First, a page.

My cousin attended a prospective student meeting at Tulane and told me about the answer to a question someone asked a current student there concerning what traditions, quirks, and other strange things occurred on the Tulane campus.
The girl who answered told the students about some lady who's, like, a hundred years old or so who pushes a cart around and attends as many classes as she possibly can, or something to that effect.
"Sounds kinda weird," my cousin the New Yorker said.
"Actually, I think we know that lady," I said. "She used to attend our synagogue. She even came to our wedding," I blurted out without thinking, getting the strangest look from my cousin. He wouldn't have remembered her presence, as he was only an elementary-school kid at the time who was convinced that he and a cousin of mine on my mom's side of the family (that he'd just met) had been separated at birth somehow...but she was there. In one of our wedding pictures, she is standing in front of our ketubah - our marriage contract - and reading it with great interest. My grandparents and parents made sure she got a ride home that night.
She lived around the corner from me nine years ago and attended services and Torah study regularly at my synagogue. The lady was deaf as a post and couldn't sign or read lips, so the only way to communicate with her was to sit patiently with a pen and paper and write your responses to what she loudly said in conversation. I learned that Mrs. Hardy had traveled a great deal, that she lived alone, that she enjoyed seeing everyone grow and change through the years, getting married, having children...and I would see her dressed to the nines daily walking briskly with a cane all the way from St Charles and Prytania to Tulane University as I traveled down St Charles to work. When she learned that Dan and I were going to take a month traveling in Spain and Portugal on our honeymoon, she brought over an electric teapot with the correct kind of adapter on it for European outlets - she'd loved the Costa del Sol when she'd been there (especially Torremolinos) and assumed we'd be staying in one place for a while and would need some way to cook.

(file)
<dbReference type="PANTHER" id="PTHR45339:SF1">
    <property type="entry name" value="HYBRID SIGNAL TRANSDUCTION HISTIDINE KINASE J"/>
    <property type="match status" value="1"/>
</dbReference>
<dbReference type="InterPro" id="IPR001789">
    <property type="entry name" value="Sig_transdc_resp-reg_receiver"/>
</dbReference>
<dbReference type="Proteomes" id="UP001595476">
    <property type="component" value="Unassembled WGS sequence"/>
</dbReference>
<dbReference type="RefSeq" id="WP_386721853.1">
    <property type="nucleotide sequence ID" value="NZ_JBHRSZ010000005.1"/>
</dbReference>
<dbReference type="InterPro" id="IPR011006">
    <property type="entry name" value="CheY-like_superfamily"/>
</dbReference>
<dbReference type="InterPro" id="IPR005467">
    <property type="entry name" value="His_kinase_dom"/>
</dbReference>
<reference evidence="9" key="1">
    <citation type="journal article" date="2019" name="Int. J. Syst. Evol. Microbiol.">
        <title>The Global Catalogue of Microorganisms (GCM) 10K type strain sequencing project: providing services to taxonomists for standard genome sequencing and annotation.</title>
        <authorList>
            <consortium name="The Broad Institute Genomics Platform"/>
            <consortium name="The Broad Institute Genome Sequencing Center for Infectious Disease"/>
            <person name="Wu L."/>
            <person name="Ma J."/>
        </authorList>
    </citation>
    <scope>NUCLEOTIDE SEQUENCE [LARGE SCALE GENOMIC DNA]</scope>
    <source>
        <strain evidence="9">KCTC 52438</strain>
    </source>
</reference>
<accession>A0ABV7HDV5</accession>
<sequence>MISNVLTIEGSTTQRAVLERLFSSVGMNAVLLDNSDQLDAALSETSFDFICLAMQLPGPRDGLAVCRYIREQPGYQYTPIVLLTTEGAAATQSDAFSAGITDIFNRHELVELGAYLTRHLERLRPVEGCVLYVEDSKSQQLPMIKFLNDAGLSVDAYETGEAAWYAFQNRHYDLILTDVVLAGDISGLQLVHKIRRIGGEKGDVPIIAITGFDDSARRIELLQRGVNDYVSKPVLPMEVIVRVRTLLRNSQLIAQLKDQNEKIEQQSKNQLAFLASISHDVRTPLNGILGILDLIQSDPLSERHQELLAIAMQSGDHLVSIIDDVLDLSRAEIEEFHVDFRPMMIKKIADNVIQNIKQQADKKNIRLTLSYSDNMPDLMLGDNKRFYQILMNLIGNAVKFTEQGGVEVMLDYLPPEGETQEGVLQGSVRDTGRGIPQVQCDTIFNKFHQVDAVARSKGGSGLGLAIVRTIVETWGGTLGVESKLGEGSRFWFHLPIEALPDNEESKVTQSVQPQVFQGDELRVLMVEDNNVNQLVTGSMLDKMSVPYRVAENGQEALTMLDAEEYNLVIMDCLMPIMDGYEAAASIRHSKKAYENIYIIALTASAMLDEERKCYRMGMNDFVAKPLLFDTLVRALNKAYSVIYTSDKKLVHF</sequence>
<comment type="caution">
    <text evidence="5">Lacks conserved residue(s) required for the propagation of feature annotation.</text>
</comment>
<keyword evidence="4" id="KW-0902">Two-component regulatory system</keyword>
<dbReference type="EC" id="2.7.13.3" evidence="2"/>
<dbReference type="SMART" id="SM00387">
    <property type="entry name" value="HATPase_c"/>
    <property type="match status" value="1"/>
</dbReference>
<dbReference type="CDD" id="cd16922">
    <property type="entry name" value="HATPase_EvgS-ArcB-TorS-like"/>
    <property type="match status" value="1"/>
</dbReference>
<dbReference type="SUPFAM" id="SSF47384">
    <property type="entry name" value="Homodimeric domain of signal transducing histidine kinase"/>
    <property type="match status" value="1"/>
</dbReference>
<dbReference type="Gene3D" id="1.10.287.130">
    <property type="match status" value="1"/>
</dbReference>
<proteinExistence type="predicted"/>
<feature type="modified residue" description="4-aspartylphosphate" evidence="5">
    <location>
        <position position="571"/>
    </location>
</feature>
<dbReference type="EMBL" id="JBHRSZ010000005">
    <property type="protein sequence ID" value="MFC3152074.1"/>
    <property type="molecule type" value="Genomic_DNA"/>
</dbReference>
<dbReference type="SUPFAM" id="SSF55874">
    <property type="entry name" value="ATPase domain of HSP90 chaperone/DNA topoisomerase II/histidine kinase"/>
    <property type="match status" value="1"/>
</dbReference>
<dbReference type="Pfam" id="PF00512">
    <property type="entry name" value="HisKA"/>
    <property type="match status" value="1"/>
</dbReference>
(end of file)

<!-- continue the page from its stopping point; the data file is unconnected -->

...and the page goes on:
In April of the next year, we moved to Queens and stayed for four years. When we got news of the Federal Flood shortly after 8-29-05, one of the first people I did my best to check up on was Mrs. Hardy. Someone on the West Coast saw my post on nola.com about her and a TTY conversation resulted, in which I had to admit to the deaf caller who was sincerely trying to help that she probably wouldn't avail herself of any help available to the hearing-impaired; she just wasn't that kind of person. Mrs. Hardy was a soul who was an adventurer true to her name - there was an innate trust in her of the goodness in people, as well as a willingness to engage everyone as best she could: through conversations with pen, paper, and some loud talk. It was a profound relief to see her again at my synagogue when we moved back to New Orleans six months after the storm and the flood, and she took great joy in seeing that Dan and I had a son who was running around and doing his little guy doings.
Problem is, time was proving to be harsh on her. She didn't live close to St Charles and Prytania anymore, so we saw her less frequently at services and Torah study. She pushed a cart around for balance just as much as for convenience in carrying stuff....and even though she kept going to classes, there were signs that her mind was not as sharp as it used to be.
I learned through Twitter last week that Mrs. Martha Hardy, aka, the adventurous one, the world traveler, the perpetual student, the Granny Cart-Lady, and "Sophie Newcomb" had passed away on December 9th at the age of ninety-one.
Zichron l'vracha, as they say in my tradition...may her memory forever be for a blessing.
Update, 12-16: Clay passes on this link to Mrs. Hardy's obit in the Tulane Hullabaloo.